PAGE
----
After finishing strong at the end of 2011, the stock market responded to the job market as U.S. Payrolls unexpectedly jumped by 200,000 in December, decreasing the unemployment to the lowest level since February of 2009 (8.5%). Along with a better than expected job market report, consumer confidence ended 2011 at a five month high and the Dollar made gains against the Euro while achieving a 15-month high, but the market seems to still be preoccupied with the euro-zone debt crisis and the depressed U.S. housing market . Many investors feel that December’s jobs number was not as high as was expected when seasonal/temporary jobs are accounted for, since courier and service jobs reported the highest gains in the job market. Oil fell for two consecutive days as speculation leans toward a recession in Europe while Iran talks about disrupting shipments in the Middle East. As we begin our start of 2012, many investors are looking for the U.S. GDP to expand by as much as 2.5% and forecast U.S. stocks to gain at least 10% for fiscal 2012.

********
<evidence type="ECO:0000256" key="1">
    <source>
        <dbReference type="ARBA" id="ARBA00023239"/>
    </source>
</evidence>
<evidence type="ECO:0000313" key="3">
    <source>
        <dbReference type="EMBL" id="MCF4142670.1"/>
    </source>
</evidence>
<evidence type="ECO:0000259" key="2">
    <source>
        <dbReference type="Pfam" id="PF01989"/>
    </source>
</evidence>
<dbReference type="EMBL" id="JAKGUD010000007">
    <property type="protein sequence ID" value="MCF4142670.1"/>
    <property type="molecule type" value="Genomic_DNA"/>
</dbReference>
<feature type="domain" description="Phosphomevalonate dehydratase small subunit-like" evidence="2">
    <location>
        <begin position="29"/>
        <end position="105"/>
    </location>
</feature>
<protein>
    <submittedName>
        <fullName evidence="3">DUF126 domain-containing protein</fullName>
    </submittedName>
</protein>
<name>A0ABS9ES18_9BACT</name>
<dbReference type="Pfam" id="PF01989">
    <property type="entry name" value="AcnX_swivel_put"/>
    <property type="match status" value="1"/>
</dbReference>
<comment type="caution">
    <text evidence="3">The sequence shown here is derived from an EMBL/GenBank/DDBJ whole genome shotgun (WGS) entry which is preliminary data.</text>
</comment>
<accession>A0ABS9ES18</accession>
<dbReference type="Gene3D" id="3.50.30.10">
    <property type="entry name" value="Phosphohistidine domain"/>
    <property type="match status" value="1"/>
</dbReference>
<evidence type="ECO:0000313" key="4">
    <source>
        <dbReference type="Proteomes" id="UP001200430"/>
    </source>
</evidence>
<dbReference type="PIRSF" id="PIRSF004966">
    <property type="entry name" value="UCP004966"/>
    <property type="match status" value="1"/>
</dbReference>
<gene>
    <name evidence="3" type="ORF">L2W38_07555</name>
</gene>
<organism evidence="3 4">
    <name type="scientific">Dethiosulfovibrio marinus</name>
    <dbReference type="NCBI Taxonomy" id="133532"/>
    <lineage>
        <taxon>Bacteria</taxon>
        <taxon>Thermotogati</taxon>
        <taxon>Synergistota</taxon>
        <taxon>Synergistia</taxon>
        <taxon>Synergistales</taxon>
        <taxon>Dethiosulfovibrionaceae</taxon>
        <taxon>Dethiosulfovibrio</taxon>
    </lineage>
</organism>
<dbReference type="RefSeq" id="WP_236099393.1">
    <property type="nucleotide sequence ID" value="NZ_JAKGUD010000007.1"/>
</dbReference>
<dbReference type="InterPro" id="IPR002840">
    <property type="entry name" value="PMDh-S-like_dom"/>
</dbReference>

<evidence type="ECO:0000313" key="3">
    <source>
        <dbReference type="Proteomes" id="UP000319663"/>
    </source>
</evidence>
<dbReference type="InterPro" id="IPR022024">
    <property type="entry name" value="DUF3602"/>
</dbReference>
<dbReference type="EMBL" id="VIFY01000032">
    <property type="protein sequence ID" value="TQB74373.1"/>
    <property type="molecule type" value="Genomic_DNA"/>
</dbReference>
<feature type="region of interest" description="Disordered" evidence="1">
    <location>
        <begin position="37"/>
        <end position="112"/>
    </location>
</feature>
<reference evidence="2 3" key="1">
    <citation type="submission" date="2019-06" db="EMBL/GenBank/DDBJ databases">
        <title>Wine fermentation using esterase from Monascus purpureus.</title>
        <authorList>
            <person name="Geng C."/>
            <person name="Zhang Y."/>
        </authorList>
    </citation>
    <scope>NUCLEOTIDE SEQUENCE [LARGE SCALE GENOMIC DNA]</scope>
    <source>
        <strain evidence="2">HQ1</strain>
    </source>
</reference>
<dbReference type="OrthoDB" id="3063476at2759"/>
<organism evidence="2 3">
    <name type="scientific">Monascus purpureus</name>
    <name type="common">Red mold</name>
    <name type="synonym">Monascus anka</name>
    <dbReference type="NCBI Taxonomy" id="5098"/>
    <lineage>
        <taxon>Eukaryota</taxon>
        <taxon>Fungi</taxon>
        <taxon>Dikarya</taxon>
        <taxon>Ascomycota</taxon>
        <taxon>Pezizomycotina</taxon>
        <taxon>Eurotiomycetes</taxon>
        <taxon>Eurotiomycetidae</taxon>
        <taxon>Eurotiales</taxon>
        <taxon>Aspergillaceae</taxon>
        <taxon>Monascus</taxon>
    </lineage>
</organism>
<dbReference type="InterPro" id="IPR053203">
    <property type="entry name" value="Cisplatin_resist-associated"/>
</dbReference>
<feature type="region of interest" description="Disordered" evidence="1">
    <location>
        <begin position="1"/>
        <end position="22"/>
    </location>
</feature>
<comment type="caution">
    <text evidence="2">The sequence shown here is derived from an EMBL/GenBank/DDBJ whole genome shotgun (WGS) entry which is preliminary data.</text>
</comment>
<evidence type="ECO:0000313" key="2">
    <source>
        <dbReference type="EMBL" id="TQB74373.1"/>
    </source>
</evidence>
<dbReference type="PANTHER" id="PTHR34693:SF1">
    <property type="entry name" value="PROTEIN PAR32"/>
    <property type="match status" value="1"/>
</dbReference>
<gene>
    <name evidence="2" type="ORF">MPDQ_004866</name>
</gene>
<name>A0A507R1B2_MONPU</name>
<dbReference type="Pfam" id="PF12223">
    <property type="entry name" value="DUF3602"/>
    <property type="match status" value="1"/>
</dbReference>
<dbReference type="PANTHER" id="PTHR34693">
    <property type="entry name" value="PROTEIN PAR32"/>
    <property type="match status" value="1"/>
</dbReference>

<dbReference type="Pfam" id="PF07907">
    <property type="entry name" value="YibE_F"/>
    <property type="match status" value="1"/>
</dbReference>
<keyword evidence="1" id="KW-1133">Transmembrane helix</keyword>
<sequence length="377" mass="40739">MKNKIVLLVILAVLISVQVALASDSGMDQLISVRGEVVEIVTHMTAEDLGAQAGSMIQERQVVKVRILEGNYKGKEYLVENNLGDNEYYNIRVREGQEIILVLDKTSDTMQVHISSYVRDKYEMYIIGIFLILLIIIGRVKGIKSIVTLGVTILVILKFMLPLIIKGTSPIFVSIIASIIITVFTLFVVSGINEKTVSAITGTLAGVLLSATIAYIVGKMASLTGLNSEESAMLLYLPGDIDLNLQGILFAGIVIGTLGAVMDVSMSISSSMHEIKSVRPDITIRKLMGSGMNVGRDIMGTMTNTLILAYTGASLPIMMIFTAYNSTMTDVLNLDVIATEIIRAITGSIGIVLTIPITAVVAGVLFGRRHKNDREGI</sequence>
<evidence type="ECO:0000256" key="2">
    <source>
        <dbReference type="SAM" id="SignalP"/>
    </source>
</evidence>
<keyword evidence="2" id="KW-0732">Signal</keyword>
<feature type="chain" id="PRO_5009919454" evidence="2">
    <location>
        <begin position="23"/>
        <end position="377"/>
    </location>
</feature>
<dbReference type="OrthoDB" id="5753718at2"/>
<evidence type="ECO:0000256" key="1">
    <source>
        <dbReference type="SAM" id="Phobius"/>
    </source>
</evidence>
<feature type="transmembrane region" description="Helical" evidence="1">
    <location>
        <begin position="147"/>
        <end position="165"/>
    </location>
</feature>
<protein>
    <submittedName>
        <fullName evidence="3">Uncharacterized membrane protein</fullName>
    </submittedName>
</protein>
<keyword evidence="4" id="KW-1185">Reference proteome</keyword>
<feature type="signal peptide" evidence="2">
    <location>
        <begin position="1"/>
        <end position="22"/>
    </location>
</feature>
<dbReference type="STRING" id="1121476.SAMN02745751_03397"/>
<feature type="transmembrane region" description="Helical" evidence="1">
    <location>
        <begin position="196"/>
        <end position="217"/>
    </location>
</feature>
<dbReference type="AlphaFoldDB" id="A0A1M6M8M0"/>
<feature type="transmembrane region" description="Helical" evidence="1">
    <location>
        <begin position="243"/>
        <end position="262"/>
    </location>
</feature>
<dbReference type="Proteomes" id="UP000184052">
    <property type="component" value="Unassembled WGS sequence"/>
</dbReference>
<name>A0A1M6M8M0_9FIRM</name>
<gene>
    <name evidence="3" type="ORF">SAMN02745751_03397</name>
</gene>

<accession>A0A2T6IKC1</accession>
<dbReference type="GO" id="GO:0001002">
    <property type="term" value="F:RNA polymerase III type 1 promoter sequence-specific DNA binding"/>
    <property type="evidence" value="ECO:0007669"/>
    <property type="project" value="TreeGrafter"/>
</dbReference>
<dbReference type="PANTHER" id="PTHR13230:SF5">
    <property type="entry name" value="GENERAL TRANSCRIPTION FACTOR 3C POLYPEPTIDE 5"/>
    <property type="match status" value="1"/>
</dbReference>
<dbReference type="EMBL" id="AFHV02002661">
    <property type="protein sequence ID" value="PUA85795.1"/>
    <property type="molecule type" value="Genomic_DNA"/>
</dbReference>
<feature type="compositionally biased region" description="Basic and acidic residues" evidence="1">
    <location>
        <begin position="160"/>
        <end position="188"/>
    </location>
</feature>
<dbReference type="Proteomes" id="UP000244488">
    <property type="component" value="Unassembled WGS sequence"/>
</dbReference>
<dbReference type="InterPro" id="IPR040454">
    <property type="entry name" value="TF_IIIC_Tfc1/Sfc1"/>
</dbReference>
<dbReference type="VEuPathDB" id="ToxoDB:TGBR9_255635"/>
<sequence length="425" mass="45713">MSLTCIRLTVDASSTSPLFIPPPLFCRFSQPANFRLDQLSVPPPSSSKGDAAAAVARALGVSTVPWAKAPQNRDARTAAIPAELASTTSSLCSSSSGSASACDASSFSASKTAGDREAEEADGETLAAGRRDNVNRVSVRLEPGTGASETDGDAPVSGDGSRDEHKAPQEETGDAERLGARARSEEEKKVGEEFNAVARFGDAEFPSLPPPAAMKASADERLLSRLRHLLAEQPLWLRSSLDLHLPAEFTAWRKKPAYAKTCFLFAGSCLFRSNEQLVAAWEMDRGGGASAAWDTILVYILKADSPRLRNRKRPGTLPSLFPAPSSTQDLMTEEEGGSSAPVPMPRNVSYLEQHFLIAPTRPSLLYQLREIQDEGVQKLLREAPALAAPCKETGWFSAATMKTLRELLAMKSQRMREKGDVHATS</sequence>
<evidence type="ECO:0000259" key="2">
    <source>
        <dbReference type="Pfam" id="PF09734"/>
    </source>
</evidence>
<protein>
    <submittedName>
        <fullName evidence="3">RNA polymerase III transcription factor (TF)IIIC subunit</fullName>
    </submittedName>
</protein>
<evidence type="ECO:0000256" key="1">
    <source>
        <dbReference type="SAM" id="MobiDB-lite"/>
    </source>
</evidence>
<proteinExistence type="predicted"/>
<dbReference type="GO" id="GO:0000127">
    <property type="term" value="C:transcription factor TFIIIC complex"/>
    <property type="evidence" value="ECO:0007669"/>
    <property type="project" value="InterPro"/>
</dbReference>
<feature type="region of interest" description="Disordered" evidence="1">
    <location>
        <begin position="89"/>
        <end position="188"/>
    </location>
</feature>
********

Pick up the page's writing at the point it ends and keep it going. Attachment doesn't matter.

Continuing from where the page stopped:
– Charles Stack
Article submitted by: Charles Stack of the Capital Markets Lab (CML). To learn more about the Capital Markets Lab (CML) please visit https://business.fiu.edu/capital-markets-lab/.